We have a very simple example here with a div with an ID of block, which we're styling up here with a basic style to set its width and height and background. If we're coming over to our empty JS file, we're going to select our block div and then set a style. We're going to set its width to be 400 pixels.
If we save that, we can see that it actually is that size. We'll set its height to be 600 pixels. When we run that, we'd see those results immediately. If we want to animate that change over time, D3 makes it super easy. We can use a method that's on the selection objects called "transition."
If we simply add this call to transition here and save this, we'll see that we do in fact get an animated change of our width and height styles.
The time that that transition takes is using the built in default within D3. If we want to control how long it takes, we can use the duration method and pass in a number in milliseconds of how long we want that transition to take. Once we call the transition method on a selection, what we're actually getting back after that is the transition itself.
We're going to use this duration method on the transition object to set that duration. If we want to keep our transition from starting immediately, we can also set a delay. We'll set a delay of three quarters of a second so that now when our page loads it will wait three quarters of a second. Over 500 milliseconds it will update the width and the height.
The easing that the transition is using is also the built in default. If we want to specify that, we can use the ease method on our transition object and pass in any of these pre-built easing types that D3 defines.
The first one we'll look at is D3.ease bounce out, which causes a nice little effect where it looks like it's bouncing up against the bounds of whatever values you've sent it to. There's one called D3.ease cubic out, which is a nice slow transition that really eases into the final position.
Then everybody's favorite that's not really practical for much, is the elastic transition, which acts more like a spring when it gets to where it is. It's easier to tell what's going on with this one with a little bit longer of a duration, so we can see there that it really springs back and forth past the target before settling in the final destination.
We'll switch this back to bounce, because I like that one. We've got a nice little transition here where our square is growing. Its width and height are changing at the same time. What if we would like to sequence that so that its width expands before the height expands?
Fortunately for us, D3 makes that exceptionally easy as well, because when we have this transition object that comes back from the transition method, we can actually call transition on that again and it will automatically sequence that for us.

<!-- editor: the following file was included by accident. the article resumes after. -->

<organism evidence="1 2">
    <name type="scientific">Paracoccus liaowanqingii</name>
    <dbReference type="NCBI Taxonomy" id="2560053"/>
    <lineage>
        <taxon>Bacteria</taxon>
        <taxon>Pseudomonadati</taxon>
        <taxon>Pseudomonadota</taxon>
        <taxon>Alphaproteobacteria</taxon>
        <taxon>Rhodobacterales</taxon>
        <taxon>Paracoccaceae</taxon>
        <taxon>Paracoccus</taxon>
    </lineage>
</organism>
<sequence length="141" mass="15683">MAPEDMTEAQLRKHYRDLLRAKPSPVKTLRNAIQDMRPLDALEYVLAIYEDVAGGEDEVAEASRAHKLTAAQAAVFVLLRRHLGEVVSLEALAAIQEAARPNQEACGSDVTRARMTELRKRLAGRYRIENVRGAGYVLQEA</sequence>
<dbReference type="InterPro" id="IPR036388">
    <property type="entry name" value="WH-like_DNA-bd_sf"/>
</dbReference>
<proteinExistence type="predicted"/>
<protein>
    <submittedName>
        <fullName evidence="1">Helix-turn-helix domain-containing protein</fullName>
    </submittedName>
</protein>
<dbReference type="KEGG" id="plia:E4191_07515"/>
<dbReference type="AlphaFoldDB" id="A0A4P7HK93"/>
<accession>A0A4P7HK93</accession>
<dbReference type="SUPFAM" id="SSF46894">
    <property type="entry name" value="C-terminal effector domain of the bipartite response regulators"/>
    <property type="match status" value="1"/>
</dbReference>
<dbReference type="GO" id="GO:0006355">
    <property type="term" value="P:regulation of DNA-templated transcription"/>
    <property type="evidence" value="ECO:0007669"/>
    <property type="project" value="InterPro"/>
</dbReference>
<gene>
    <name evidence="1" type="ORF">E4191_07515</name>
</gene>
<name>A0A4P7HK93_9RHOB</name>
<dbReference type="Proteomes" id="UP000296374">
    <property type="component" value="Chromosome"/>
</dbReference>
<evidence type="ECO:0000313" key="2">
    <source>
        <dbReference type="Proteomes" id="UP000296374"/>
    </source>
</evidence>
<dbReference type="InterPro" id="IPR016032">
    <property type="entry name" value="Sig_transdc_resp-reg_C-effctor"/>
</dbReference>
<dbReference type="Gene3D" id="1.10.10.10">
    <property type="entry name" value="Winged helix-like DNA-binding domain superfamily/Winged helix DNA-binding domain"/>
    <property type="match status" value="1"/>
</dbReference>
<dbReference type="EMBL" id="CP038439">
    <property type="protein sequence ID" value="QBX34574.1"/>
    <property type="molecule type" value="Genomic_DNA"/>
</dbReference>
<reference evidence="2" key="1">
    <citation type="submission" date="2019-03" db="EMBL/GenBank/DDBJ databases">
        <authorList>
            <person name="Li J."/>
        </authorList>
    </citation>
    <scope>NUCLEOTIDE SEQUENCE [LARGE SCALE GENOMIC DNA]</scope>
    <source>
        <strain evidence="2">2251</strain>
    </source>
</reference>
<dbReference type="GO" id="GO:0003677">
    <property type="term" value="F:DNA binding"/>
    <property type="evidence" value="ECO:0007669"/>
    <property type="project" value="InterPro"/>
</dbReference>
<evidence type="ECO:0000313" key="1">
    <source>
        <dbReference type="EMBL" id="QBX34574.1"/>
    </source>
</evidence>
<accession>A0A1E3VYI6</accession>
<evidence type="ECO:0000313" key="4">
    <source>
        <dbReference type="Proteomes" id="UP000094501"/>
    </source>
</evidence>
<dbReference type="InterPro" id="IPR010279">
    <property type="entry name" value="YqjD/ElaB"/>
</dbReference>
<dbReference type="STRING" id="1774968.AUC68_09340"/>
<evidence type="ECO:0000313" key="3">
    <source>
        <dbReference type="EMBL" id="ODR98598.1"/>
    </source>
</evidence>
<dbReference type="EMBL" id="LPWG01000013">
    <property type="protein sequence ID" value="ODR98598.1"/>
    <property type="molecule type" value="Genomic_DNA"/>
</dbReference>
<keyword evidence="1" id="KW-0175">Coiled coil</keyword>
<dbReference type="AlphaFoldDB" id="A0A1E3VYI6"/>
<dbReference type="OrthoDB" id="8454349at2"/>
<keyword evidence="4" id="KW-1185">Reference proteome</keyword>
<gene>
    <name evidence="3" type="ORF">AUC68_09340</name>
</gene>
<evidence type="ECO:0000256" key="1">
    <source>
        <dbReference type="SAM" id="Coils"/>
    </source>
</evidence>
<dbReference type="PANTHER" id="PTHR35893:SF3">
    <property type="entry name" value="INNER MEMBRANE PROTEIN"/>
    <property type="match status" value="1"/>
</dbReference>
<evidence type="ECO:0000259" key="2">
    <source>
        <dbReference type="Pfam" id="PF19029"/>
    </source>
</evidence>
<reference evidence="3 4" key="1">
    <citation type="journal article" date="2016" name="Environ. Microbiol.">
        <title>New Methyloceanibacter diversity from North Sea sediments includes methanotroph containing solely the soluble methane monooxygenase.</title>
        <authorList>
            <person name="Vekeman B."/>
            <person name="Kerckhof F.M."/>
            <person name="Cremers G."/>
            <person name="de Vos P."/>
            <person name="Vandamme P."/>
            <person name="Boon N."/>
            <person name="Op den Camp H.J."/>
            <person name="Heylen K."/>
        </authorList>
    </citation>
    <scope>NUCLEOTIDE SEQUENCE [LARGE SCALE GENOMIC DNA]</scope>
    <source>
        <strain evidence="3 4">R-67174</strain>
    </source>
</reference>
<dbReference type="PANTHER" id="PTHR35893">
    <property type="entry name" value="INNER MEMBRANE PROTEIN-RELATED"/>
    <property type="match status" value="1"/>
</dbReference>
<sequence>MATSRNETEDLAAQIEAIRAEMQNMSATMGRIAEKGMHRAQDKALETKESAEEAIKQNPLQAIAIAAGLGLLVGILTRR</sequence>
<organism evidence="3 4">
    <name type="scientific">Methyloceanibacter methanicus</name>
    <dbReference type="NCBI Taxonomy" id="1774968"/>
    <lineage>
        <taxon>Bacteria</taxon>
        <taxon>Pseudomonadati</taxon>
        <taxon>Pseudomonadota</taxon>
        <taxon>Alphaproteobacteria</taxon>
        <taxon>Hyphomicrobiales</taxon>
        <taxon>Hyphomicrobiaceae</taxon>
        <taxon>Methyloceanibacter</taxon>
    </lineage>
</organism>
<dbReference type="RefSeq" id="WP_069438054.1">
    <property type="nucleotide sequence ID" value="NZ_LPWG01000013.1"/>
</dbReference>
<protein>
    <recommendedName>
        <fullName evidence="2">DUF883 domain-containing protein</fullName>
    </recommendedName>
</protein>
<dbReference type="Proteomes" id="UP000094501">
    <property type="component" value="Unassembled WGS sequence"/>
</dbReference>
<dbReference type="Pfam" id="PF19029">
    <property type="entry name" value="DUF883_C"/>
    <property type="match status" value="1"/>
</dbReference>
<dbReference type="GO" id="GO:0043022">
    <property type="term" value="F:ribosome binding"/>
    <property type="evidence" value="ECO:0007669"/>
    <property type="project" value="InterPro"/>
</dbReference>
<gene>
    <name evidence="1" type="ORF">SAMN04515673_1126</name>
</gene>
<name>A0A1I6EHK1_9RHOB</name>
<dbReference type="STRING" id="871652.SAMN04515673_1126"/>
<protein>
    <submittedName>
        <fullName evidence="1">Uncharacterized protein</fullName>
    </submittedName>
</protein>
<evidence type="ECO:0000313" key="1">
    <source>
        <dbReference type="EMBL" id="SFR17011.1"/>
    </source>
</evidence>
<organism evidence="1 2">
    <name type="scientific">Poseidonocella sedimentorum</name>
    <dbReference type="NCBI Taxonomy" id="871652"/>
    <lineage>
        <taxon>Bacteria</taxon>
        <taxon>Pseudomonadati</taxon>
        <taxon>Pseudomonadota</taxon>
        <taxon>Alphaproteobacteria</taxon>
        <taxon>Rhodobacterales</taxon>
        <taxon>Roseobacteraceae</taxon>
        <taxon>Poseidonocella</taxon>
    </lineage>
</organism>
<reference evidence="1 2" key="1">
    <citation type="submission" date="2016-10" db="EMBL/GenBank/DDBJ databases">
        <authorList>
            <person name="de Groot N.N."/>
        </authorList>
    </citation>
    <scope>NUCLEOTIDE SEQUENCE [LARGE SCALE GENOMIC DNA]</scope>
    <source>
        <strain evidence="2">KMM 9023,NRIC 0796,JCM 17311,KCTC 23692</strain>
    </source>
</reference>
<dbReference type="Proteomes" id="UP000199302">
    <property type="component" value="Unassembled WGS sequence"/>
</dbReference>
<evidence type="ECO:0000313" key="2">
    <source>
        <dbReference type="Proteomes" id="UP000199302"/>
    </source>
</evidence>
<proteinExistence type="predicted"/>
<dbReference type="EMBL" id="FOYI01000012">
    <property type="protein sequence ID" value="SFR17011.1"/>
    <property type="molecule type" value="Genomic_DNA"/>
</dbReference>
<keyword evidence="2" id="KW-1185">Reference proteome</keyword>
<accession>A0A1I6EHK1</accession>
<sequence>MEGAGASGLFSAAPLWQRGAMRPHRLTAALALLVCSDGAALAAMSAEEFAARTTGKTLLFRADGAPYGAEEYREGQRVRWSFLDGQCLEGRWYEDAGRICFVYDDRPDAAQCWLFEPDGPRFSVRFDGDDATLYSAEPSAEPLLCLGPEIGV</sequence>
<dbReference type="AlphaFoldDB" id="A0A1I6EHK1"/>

If we copy these lines down here and save that, now we can see that our width first changes and then our height. I'll change the indentation of this code so it's a little bit easier to read. We're selecting our block div, starting a transition, or setting an initial transition with a duration of 500 milliseconds and a three quarter second delay. That's going to affect the width.
Then once that one's finished, we'll start a new transition. We don't actually need this delay here because the sequencing is going to be handled by the order of the code itself. We can get rid of that and save that. Now we can see that our height is animated right after the width animation is finished.
Maybe we also want the background to fade to red while the height transition is playing. If we had a call here to style and set background as the style name and red as the style value, it doesn't actually work. We'll make this duration a little longer so we can actually verify what's going on a little easier.
We can see that the red actually snaps in at the beginning of that transition and doesn't fade. The reason for that is we actually need to be a little bit more specific when we're doing transitions and things like that sometimes, say background color in this case, because D3 uses that to infer how to tween or animate those properties.
To show that this implicit transition chaining is infinitely configurable, we'll go ahead and move this background color transition to its own step by adding another call to transition here. We'll change these durations. Let's go ahead and change the color to purple since that's a little easier on the eyes.
If we get rid of the ease on the background color transition and save that, it's a little bit hard to see. The color is actually sort of bouncing because it's actually inheriting that ease bounce out from the previous transition.
Anything that's not specifically set on the next transition will be inherited from the previous one. We'll set that to an ease quad out, which is one of those smooth transitions rather than bouncing because a bouncing color just doesn't seem like a good idea.
That's it. It's really, really easy to add animated transitions to D3 changes and to even sequence them so that you can control things in a really fine-grained manner.